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By Charl Bosch

Motoring Journalist

Subaru XV given more kit and grunt in the ‘States

It remains to be seen whether not only the changes but also the more powerful engine makes it into the South African spec XV.

With the inclusion of a hybrid model in certain markets last year, Subaru has provided the XV with its first mid-life refreshment since debuting it three years ago.

Uncovered in the United States where the Crosstrek moniker is used, the cosmetic tweaks consists of a new front bumper and redesigned grille, revised fog light covers on the base model and specific detailing on other variants depending on the trim level.

While previously made-up of three grades; base, Premium and Limited, a Sport model has been added with unique exterior features, namely a gunmetal finished grille, model bespoke 17-inch dark grey alloy wheels, different wheel arch cladding, gunmetal coloured badges and mirror caps plus two new colours; Horizon Blue Pearl and Plasma Yellow Pearl.

The Sport also receives the lion’s share of the changes inside despite being based on the Premium. These include StarTex faux leather seats with yellow stitching, rear floor mats made out of 25% recycled polyethylene, imitation carbon fibre inserts and yellow stitch work on the door panels, centre console, gear lever boot and steering wheel.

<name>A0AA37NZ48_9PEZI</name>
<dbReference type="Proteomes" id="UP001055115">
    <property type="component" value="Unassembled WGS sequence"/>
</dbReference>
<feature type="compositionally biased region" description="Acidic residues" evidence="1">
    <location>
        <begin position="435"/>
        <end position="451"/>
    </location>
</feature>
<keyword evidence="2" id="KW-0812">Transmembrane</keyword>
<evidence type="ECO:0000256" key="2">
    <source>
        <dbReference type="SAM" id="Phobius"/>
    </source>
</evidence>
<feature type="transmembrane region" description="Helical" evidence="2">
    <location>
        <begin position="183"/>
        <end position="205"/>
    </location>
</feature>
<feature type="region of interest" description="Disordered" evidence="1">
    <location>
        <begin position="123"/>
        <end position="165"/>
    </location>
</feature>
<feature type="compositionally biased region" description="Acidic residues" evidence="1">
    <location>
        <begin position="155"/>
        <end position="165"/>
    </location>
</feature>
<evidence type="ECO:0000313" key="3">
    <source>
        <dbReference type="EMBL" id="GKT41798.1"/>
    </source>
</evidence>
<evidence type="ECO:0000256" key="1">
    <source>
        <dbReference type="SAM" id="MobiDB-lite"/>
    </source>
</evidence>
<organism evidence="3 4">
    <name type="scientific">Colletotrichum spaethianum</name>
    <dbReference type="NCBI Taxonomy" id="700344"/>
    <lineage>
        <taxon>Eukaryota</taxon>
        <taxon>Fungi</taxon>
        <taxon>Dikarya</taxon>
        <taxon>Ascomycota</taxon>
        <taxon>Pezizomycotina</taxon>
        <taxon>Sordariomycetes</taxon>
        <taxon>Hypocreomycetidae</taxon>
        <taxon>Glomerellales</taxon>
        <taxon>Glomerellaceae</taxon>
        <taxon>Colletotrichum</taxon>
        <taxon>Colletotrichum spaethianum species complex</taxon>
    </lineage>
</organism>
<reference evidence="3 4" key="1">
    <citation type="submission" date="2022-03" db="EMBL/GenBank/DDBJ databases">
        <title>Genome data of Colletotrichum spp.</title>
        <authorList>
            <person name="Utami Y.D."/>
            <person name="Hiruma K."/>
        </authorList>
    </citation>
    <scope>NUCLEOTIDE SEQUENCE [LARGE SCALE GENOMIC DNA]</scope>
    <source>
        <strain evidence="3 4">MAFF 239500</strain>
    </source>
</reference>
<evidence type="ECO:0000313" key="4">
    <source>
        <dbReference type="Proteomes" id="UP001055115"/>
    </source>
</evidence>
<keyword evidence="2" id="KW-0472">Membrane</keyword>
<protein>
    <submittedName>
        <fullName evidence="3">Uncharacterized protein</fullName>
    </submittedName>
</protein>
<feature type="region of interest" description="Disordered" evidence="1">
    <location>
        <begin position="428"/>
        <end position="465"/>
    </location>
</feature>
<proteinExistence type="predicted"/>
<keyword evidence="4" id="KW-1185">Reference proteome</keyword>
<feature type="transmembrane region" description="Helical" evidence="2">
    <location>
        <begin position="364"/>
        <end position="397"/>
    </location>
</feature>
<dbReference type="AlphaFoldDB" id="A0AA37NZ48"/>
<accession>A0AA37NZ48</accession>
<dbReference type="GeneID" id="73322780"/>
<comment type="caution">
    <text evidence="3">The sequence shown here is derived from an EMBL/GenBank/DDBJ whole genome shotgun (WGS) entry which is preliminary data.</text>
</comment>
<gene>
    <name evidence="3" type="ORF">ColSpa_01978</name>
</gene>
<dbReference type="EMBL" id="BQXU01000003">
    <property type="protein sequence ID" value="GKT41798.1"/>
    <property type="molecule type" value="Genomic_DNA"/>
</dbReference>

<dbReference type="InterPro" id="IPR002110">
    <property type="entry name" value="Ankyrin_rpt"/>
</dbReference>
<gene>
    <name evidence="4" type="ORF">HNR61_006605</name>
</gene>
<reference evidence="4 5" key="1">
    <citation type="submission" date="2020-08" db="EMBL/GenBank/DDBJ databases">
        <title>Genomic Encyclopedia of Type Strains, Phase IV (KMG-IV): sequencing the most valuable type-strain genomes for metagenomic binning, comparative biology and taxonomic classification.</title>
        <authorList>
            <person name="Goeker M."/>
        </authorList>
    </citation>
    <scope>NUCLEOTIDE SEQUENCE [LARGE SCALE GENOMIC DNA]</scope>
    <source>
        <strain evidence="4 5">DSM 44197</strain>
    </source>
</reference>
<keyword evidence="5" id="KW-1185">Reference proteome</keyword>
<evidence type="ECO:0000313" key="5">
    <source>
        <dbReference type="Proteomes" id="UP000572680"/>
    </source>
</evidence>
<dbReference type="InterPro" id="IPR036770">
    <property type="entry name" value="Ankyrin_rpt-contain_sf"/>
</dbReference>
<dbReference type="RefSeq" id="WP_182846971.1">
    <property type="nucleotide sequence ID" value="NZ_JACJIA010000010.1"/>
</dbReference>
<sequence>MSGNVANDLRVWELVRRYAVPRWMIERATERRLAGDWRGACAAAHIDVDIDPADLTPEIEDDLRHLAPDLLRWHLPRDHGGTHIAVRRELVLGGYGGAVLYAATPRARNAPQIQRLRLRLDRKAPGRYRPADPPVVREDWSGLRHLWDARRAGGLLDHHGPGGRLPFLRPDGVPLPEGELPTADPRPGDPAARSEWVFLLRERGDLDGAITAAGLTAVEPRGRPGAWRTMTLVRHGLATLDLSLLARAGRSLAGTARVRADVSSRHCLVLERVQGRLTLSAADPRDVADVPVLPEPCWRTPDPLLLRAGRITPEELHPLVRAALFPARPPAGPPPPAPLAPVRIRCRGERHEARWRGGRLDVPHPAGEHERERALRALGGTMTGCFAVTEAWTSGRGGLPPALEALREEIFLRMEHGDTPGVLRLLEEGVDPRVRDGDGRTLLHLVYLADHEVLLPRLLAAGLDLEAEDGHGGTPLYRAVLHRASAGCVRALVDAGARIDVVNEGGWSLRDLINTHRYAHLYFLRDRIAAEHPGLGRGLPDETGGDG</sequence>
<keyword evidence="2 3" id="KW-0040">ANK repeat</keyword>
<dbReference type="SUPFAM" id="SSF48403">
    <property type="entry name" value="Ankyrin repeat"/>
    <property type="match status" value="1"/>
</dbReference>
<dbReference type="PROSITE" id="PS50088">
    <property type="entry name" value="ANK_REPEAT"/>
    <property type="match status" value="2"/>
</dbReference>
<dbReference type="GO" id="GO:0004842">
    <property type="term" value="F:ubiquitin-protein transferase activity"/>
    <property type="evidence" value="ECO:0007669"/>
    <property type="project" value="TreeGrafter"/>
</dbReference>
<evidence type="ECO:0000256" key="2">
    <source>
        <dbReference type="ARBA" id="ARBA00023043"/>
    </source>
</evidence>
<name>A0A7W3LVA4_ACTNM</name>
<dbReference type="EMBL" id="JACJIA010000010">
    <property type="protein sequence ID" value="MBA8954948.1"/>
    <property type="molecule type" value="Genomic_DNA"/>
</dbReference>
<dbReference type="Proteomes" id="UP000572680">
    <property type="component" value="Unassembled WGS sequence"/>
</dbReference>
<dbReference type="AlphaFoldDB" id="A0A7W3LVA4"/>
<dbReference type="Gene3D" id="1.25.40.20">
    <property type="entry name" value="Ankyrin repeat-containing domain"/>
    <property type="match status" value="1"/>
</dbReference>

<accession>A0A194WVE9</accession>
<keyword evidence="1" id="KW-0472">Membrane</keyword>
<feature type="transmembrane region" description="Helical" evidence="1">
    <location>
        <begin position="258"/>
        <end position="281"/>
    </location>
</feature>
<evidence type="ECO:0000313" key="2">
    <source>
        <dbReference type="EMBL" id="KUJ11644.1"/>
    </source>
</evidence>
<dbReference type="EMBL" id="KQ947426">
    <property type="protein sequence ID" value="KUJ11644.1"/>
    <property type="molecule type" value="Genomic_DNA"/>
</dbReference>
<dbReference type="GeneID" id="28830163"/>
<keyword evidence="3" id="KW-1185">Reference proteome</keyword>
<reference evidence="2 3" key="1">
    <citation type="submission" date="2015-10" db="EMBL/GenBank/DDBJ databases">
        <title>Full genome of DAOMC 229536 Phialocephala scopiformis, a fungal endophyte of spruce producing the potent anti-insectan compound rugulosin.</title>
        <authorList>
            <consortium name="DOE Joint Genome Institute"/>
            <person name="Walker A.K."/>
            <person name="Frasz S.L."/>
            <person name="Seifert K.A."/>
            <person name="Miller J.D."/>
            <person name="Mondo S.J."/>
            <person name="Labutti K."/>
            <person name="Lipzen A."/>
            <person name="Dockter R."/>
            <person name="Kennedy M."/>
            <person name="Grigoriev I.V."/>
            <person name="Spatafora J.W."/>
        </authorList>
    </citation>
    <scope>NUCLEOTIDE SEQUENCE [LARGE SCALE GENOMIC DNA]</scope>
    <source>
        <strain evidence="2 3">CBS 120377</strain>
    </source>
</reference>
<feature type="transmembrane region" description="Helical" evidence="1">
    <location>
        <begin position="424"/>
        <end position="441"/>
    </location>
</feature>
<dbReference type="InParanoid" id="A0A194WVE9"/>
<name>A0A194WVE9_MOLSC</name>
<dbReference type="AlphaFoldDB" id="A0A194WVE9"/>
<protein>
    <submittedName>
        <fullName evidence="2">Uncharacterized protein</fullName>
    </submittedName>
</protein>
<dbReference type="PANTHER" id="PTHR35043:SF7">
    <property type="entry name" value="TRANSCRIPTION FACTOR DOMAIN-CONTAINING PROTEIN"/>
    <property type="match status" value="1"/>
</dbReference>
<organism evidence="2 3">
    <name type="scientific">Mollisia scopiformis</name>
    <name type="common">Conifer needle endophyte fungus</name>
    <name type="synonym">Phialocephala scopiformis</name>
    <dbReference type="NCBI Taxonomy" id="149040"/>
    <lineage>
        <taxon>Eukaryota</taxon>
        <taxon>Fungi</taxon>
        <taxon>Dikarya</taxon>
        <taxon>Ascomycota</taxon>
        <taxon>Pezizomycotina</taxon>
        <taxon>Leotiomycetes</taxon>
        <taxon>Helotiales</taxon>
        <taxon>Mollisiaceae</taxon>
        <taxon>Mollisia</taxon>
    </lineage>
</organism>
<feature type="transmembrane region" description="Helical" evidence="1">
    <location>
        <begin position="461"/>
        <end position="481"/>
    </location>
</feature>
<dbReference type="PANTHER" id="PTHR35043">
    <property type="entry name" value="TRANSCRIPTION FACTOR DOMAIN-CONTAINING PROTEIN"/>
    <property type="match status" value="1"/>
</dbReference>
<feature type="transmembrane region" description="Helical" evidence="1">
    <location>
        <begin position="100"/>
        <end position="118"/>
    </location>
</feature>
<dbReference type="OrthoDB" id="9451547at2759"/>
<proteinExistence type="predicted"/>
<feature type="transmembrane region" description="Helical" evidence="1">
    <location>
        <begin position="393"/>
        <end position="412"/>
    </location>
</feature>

In terms of equipment, the base Crosstrek boasts electric windows all around, keyless entry, electric mirrors, climate control and the 6.5-inch Starlink infotainment system with Apple CarPlay and Android Auto. Moving one up, the Premium features dual USB ports, an upgraded six-speaker sound system, heated mirrors, front seats and windscreen, auto on/off headlights and from the options list, push-button start plus a six-way electrically adjustable driver’s seats and sunroof.

At the range’s sharp-end, the Limited swaps the 6.5-inch display for a bigger eight-inch system with optional satellite navigation, while also receiving black or grey leather upholstery with orange stitching, keyless entry and push-button start and the electric driver’s seat as standard. A Harman Kardon sound system is optional.

Suitably updated is the Crosstrek’s range of safety and driver assistance systems, mainly on models equipped with the CVT. Falling under Subaru’s EyeSight banner, these include a new Adaptive Cruise Control system, Automatic Pre-Collision Braking, Lane Centring, Lead Vehicle Start Alert, Lane Departure Prevention, Pre-Collision Throttle Management and Rear Seat Reminder that alerts the driver of possible rear passenger exit when another vehicle is coming.

From the Premium model up, Rear Cross Traffic Alert come as standard along with Blind Spot Detection and Lane Change Assist, while the Limited adds steering responsive LED headlight with Auto High Beam Assist and Reverse Automatic Braking.

The biggest new addition though is underneath bonnet. Reserved for the Sport and Limited, the Crosstrek now comes with the same 2.5-litre flat-four Boxer engine as the Forester that sends 136kW/239Nm to all four wheels via a CVT. Both the base and Premium continue with the 110kW/196Nm 2.0-litre engine.  The latter pair do however offer option of a six-speed manual ‘box or the aforementioned CVT, with the Sport being the only model to receive not only Hill Descent Control, but two modes for the X-Mode terrain selector; Snow/Dirt and Deep Snow/Mud. On all models equipped with the CVT, the SI-Drive mode system comes standard with two settings; Intelligent and Sport.

In North America, sales of the Crosstrek to starts later this year with pricing still to be announced, but at present, it remains to be seen whether not only the changes but also the more powerful engine make it into the South African spec XV.

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